New York : E.B. Treat, [1879-]80. 2nd printing: 1881.
4 p. l., 7-102 p. 48 col. pl.
Illustrated: 48 hand colored artotypes.
Issued as 12 fascicles.
Photographer: O. G. Mason.
32 x 26 cm.
Shelly Crissey 324.
GM 3996: "Fox, who was professor of dermatology in New York, produced a valuable atlas of skin diseases."
Photographic Illustrations of Skin Diseases. Second Series. New York, E.B. Treat, 1886 (copyright states 1879 and 1885); 2nd printing 1887; 3rd printing 1888; 4th printing 1889; 5th printing 1890; 6th printing 1892.
Photographic Atlas of the Diseases of the Skin. A series of 80 plates, comprising 100 illustrations photographed from life and colored by hand. New York, Willan; London, D. Appleton, 1897.
Iconographie photographique des maladies de la peau. Paris, Baillière; 1882. 96p.
Please also read John Wood's preface to his book of poems, Diseases of the Skin for more information about O. G. Mason and George Henry Fox.
This was not the first photographic atlas of cutaneous diseases to be published, that honor probably goes to Balmanno Squire for his three part series, Photographs of the Diseases of the Skin published in 1865. Squire was soon followed by Dr.s Hardy and Montmeja in Paris with skin fascicles they began to publish in 1867 and bound together for the first time in 1868. Fox was also preceded by Howard Franklin Damon of Boston with his 1870 volume Photographs of Skin Diseases and there were others who earlier seized on the idea that photographic illustrations would be of immense value for the classification of dermatological maladies. However because of the expense and time required to print and mount albumen photographs, all of these antecedents were limited to editions of a few hundred or less. With the advantage of the cheaper and larger edition runs of artotype reproduction, George Henry Fox could publish for a wider audience and so his Photographic Illustrations of Skin Diseases is important in the medical canon for the clarity and dissemination of its illustrations.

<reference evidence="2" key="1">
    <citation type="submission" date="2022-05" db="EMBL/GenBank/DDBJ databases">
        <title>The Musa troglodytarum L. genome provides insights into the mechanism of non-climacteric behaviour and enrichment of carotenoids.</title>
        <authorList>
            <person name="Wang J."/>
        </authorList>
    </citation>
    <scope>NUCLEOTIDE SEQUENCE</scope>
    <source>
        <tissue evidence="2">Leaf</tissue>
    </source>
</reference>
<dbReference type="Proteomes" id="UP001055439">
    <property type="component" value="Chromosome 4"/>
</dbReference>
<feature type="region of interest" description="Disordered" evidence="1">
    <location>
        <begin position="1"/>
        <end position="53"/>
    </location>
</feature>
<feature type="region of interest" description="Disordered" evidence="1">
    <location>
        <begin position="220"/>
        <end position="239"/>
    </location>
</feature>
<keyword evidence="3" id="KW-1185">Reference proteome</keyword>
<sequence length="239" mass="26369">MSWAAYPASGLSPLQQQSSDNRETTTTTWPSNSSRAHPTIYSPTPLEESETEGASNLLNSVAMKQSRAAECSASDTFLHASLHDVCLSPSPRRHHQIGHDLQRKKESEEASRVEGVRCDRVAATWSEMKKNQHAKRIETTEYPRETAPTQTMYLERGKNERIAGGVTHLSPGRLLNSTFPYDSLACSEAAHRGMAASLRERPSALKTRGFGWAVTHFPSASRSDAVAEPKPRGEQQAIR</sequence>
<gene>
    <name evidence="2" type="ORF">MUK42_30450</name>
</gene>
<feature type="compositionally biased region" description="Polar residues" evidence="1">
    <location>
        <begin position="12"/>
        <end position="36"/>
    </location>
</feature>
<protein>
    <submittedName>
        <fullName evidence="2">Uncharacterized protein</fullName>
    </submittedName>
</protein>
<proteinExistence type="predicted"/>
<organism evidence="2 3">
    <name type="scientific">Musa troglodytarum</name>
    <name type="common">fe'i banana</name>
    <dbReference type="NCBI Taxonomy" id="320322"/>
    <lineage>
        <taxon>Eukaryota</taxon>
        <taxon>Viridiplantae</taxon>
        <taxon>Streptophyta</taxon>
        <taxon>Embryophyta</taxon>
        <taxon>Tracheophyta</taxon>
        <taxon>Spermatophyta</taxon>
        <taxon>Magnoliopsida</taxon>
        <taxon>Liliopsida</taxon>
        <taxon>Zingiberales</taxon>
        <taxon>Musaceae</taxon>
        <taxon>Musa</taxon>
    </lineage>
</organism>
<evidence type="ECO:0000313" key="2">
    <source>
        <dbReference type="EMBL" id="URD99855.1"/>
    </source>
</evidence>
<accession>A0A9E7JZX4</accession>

Besides the enhanced size of O. G. Mason's photographs, Fox also procured the skills of Dr. Joseph Gaertner for detailed coloring of each individual plate. This was a natural alliance between colleagues, Gaertner was tutored by the great Ferdinand von Hebra and Fox would have welcomed the chance to compare notes he took during the time when he was in Vienna for post-intern studies under Hebra and other great Wiener men of medical science including Arlt and Rokitansky.
Fox also formed an early alliance with Henry Piffard and his first publication is a book he co-wrote with Piffard entitled Cutaneous and Venereal Memoranda (1877). Their friendship lasted over forty years and must have been a rivalry that was understood by both men to be of mutual benefit. A devoted amateur photographer, Piffard is recognized as the father of flash photography and used the invention to promote his own photographic atlas of skin diseases entitled Diseases of the Skin which he published in 1891. It poses an interesting speculation to ask if Fox might have introduced Piffard to O. G. Mason, especially in light of the fact that both men got involved in New York City social reform with their photography, Mason with the images he provided for Helen Campbell's book Darkness and Daylight (1892) and Dr. Piffard for the assistance he gave Jacob Riis on his newspaper article, Flashes from the Slums (1887). In both instances the photographs were transposed into line drawings.
Not long after the appearance of his skin atlas, George Henry Fox published a syphilology atlas entitled Photographic Illustrations of Cutaneous Syphilis (1881).